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Jeroen Ensink inquest: Police officer ‘disappointed’ previous knife charge against killer was dropped

His wife, Nadja, also asks: “How can it be that Mr Nandap, apparently so mentally unwell, armed with a knife and be at liberty on the day he killed my husband?”

02 July, 2018 — By Samantha Booth

Jeroen Ensink with his wife Nadja 

A POLICE officer was “a bit disappointed and confused” about why previous charges were dropped against a man who stabbed top biologist Jeroen Ensink to death, an inquest heard.

PC Adam Wellings and a colleague also said they did not make a mental health report following the the arrest of Femi Nandap for possession of an offensive weapon and assaulting a police officer in May 2015.

These charges were withdrawn by the Crown Prosecution Service in December 2015, just days before Nandap, a then 23-year-old who suffered with paranoid schizophrenia, violently stabbed Mr Ensink, a popular lecturer at the London School of Hygiene and Tropical Medicine.

Mr Ensink, 41, was attacked while posting cards announcing the birth of his first child just yards away from his home in Hilldrop Crescent, in Tufnell Park, which he shared with his wife Nadja Ensink-Teich. 

Nandap was sentenced to indefinite order at Broadmoor hospital in October 2016 after pleading guilty to manslaughter on the grounds of diminished responsibility.

The CPS later wrote a letter to PC Wellings in December 2016 apologising for the “incorrect” decision to take no further action.

Witness statements read out at St Pancras Coroners Court today said Mr Nandap was seen with a knife in Belsize Park on May 22, 2015 and had climbed into a flat window.

When he attended the scene with his colleague, PC Wellings said Nandap punched him in the head, bit his finger and tried to bite his nose while apprehending him in the flat on Primrose Gardens.

PC Wellings told jurors: “I think I got a letter saying that the decision was made by the CPS to go with no further action and apparently that was because there was not enough evidence to prove he had a knife in the street, which I believe we had statements to say he had been seen with it.”

He added: “I was a bit disappointed and confused as to why he wasn’t charged. It was not a nice experience but unfortunately it’s not uncommon for assaults like that to not get people prosecuted all the time.”

The court heard how Femi Nandap, pictured right, stabbed Mr Ensink repeatedly 

A letter in December 2016 from the deputy chief crown prosecutor, included an apology for the “incorrect” decision to not prosecute Nandap after a review by senior CPS management.

Rob Harland, representing the CPS, asked if letters about a potential discontinuation of the case sent to his colleagues had been forwarded. PC Wellings said he had not seen them.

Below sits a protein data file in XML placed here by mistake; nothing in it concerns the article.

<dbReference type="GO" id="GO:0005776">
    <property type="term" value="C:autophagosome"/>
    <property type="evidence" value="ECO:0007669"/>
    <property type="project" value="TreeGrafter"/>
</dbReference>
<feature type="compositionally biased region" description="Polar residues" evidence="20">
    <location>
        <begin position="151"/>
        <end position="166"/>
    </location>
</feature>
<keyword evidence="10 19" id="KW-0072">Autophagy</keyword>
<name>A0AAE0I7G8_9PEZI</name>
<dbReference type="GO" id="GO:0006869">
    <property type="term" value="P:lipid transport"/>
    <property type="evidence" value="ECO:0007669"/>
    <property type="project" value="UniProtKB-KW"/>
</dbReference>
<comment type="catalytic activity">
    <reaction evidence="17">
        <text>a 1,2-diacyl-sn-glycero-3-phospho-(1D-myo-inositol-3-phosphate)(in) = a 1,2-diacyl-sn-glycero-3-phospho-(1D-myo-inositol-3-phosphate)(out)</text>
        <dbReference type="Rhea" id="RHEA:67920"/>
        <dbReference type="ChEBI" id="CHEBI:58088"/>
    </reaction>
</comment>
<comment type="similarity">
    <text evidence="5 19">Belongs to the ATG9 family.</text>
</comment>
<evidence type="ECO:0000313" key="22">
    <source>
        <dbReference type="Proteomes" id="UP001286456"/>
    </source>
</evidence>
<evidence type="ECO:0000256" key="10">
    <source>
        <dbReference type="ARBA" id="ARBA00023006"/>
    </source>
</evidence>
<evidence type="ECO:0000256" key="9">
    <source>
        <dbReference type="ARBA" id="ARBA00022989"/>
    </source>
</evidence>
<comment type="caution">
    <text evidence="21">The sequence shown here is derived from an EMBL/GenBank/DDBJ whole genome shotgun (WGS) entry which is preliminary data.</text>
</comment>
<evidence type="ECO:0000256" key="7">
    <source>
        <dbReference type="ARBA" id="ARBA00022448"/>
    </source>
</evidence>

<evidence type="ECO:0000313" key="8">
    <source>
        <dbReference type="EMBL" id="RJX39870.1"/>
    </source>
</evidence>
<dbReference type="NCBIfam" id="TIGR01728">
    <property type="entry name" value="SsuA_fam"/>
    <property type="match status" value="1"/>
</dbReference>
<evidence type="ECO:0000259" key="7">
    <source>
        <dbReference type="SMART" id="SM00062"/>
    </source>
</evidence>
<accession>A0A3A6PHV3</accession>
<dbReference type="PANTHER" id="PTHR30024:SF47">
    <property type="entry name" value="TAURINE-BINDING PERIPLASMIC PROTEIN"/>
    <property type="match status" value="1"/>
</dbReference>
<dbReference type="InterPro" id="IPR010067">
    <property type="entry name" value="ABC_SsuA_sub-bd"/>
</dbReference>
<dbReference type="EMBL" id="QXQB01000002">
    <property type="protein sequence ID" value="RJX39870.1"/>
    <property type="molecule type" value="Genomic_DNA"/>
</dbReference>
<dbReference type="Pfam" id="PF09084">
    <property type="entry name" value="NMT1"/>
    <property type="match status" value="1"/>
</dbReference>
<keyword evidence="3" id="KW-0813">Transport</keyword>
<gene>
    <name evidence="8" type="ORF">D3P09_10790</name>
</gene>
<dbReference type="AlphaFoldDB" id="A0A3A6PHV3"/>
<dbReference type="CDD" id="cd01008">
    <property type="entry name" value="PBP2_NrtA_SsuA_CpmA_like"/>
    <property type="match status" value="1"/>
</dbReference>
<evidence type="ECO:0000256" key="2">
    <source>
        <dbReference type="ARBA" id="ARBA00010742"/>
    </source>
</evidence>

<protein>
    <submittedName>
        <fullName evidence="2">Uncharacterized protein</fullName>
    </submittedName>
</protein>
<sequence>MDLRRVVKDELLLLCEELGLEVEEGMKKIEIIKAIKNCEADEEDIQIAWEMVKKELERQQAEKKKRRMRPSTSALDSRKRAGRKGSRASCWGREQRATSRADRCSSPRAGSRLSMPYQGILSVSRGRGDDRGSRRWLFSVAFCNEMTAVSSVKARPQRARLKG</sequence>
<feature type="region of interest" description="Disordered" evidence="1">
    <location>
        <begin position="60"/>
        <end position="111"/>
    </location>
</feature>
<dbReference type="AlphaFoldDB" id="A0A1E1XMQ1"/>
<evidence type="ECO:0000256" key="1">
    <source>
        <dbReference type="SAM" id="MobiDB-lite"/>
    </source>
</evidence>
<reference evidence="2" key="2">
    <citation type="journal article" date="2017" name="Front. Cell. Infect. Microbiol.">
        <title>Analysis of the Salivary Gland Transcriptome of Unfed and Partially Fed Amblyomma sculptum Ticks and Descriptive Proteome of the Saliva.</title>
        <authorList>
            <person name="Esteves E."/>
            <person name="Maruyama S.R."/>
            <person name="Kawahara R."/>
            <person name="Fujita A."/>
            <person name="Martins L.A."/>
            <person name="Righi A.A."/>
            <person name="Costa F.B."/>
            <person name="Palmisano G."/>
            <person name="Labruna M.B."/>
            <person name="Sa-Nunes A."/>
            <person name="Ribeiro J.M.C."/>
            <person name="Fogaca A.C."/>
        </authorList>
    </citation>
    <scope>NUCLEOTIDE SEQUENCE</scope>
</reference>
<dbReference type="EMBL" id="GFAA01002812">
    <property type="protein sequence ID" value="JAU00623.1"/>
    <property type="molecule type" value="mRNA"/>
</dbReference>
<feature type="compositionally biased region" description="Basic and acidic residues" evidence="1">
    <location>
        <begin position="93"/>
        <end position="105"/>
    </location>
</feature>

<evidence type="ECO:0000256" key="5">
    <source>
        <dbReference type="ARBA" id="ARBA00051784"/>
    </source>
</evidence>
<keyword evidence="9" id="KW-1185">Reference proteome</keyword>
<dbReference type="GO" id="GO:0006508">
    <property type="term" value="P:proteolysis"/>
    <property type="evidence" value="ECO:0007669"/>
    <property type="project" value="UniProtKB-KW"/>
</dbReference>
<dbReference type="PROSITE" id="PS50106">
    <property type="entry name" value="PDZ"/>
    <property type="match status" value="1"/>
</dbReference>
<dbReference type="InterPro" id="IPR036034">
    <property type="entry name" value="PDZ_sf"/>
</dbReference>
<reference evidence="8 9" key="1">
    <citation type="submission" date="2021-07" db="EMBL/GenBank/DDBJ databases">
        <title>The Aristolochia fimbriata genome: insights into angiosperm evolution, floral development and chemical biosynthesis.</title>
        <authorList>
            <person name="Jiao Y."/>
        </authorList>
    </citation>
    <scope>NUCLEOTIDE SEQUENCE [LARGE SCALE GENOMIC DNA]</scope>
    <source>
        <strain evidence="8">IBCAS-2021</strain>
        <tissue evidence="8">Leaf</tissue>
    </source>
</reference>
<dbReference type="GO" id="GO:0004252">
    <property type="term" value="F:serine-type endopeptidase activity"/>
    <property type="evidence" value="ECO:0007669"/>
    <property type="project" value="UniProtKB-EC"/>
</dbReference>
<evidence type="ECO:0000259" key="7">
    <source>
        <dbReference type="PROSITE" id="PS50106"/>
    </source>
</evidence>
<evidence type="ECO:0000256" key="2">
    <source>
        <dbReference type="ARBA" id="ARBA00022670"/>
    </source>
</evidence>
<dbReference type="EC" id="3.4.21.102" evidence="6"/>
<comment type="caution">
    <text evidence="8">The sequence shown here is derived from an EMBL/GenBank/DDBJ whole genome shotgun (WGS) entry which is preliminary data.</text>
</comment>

An off-duty special police constable was first on the scene of the stabbing on December 29, 2015.

SC Maria Hagerty said Nandap first said to her “leave him, he’s dead anyway” then “he’s dead now, he’s dead”. 

At the earlier incident in May, PC Wellings heard him muttering “they are coming to get me, they will kill me”.

PC Wellings admitted he did not submit a Merlin report which logs details about vulnerable people and mental health concerns. It is then distributed to authorities such as councils and hospitals.

Asked by senior coroner Mary Hassell if he thought he should have submitted a report, PC Wellings said: “In hindsight yes, unfortunately.”

He had spoken to his colleague who had called Nandap’s sister. The court heard she expressed concerns for her brother’s mental health and PC Wellings said he believed, but could not remember, if he mentioned it to the custody sergeant.

He said he had been through a “violent” episode, which bruised his thumb and hurt his head, and submitted Merlins more often now.

PC Stephen McDonagh, another arresting officer, also did not complete a Merlin report. He said: “With hindsight I probably should’ve created a Merlin.”

He added he had concerns about Nandap’s mental health but added: “I wouldn’t describe him as any more troubled as some prisoners.”

Asked by Ms Hassell if he would change anything else that day, he said: “It was a really difficult situation we were in and I acted the best of my abilities at the time. I think we showed quite a lot of bravery. It wasn’t easy to deal with, it was difficult.”

While on conditional bail, Nandap returned to his family in Nigeria where it was said he received mental health treatment before returning to the UK in October 2015, jurors were told.

The court heard how he believed he was a “Messiah” and thought he could communicate telepathically.

He had previously studied marketing in Boston where he had begun smoking cannabis frequently. His sister said his views about the world “started to change”.

Ms Ensink-Teich widow is hoping for answers about the decisions that took place before her husband’s death.

She has crowdfunded her legal fees after not being able to claim legal aid. The CPS and Metropolitan Police are both represented in court. 

In a statement read out by Ms Hassell to the court, Ms Ensink-Teich said: “How can it be that Mr Nandap, apparently so mentally unwell, armed with a knife and be at liberty on the day he killed my husband?” 

The inquest, expected to last three weeks, continues.

For more on Mr Ensink’s inquest follow our website on Facebook and Twitter for updates or pick up a copy of the Islington Tribune out in stands on Friday. 

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